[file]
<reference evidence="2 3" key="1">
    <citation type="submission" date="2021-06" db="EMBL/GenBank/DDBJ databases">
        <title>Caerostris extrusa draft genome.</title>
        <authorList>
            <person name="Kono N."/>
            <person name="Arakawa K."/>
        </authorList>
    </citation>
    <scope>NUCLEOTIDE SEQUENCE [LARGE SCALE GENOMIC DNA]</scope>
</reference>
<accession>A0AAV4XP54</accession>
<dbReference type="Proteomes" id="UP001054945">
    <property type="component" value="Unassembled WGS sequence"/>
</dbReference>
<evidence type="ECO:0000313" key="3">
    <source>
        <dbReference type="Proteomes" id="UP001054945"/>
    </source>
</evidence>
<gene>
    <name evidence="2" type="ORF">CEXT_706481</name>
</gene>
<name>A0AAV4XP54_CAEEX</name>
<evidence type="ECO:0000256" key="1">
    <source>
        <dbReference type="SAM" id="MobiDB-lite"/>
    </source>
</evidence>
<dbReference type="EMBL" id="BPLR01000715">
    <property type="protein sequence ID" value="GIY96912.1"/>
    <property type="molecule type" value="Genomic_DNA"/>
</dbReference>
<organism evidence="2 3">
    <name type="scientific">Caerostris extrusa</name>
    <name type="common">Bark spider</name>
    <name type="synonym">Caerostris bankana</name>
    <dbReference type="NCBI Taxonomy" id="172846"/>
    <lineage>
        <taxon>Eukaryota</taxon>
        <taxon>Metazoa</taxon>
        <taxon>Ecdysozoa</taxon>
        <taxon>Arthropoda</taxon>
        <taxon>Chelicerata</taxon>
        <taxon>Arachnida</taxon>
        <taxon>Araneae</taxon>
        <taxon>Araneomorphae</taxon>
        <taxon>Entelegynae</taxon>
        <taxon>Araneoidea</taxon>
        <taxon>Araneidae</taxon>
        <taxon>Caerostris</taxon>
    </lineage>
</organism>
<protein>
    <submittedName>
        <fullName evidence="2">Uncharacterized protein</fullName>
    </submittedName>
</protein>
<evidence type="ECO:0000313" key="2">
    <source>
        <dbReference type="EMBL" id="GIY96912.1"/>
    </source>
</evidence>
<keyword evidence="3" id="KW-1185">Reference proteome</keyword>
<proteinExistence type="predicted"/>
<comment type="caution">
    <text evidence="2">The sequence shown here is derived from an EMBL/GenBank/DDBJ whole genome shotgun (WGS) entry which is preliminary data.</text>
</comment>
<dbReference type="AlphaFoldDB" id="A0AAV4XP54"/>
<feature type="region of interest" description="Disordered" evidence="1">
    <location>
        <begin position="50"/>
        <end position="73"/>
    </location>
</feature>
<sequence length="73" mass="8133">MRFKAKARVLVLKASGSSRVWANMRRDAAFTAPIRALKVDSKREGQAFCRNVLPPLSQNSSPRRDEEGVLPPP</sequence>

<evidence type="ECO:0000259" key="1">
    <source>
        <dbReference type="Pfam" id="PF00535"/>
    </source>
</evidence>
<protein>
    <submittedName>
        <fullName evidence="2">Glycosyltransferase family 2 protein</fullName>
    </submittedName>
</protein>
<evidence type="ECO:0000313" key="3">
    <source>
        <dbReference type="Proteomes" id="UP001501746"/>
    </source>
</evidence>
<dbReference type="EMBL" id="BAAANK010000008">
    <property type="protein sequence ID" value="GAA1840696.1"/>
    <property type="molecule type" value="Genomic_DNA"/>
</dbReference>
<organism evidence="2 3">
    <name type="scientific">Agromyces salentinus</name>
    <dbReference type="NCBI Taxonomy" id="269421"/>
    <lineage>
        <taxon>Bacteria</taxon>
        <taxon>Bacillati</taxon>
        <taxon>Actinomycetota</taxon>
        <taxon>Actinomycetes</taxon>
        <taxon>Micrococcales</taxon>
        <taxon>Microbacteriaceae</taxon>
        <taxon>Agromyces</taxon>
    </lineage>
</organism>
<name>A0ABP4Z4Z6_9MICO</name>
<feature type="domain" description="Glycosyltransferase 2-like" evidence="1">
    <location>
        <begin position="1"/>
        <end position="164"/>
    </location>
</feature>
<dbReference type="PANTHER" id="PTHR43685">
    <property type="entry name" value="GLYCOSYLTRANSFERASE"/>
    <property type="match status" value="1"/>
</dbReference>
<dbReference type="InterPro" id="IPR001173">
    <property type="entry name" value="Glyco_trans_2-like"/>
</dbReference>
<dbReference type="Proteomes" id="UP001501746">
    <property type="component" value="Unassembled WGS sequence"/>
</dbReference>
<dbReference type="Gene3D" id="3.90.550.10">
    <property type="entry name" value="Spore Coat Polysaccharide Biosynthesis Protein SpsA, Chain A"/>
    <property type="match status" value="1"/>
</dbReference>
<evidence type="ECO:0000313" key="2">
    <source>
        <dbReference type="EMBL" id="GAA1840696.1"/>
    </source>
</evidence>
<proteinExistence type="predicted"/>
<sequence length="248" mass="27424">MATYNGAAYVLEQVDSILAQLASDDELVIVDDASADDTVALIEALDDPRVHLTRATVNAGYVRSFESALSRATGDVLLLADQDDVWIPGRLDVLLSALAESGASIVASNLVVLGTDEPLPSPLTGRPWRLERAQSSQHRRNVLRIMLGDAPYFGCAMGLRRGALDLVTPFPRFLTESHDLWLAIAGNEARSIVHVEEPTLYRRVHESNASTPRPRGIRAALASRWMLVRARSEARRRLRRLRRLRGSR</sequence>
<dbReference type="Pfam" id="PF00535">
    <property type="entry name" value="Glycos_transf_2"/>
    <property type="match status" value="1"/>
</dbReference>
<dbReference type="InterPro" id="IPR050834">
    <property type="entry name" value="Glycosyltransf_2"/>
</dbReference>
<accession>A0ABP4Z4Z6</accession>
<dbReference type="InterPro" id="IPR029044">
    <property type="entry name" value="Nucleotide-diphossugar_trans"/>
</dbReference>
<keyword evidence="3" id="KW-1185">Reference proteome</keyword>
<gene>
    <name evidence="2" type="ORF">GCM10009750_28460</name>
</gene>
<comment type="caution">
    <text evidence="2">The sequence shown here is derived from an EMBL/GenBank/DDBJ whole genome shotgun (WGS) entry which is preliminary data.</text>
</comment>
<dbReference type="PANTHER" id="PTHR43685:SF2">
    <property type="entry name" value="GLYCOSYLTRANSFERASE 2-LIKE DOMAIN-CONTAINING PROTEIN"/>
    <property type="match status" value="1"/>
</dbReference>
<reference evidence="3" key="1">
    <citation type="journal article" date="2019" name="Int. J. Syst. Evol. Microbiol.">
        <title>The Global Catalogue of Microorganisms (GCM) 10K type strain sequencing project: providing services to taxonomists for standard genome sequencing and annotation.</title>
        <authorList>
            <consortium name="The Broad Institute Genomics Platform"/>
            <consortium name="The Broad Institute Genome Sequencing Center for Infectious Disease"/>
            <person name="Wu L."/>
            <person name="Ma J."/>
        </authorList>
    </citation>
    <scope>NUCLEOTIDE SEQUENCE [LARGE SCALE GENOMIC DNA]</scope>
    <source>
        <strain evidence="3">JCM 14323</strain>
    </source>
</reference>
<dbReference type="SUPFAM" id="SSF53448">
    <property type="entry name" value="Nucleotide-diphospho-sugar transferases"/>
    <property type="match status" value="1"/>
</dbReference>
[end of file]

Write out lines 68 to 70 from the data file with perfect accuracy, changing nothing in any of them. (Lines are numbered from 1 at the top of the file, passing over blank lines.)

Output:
<dbReference type="AlphaFoldDB" id="A0AAV4XP54"/>
<feature type="region of interest" description="Disordered" evidence="1">
    <location>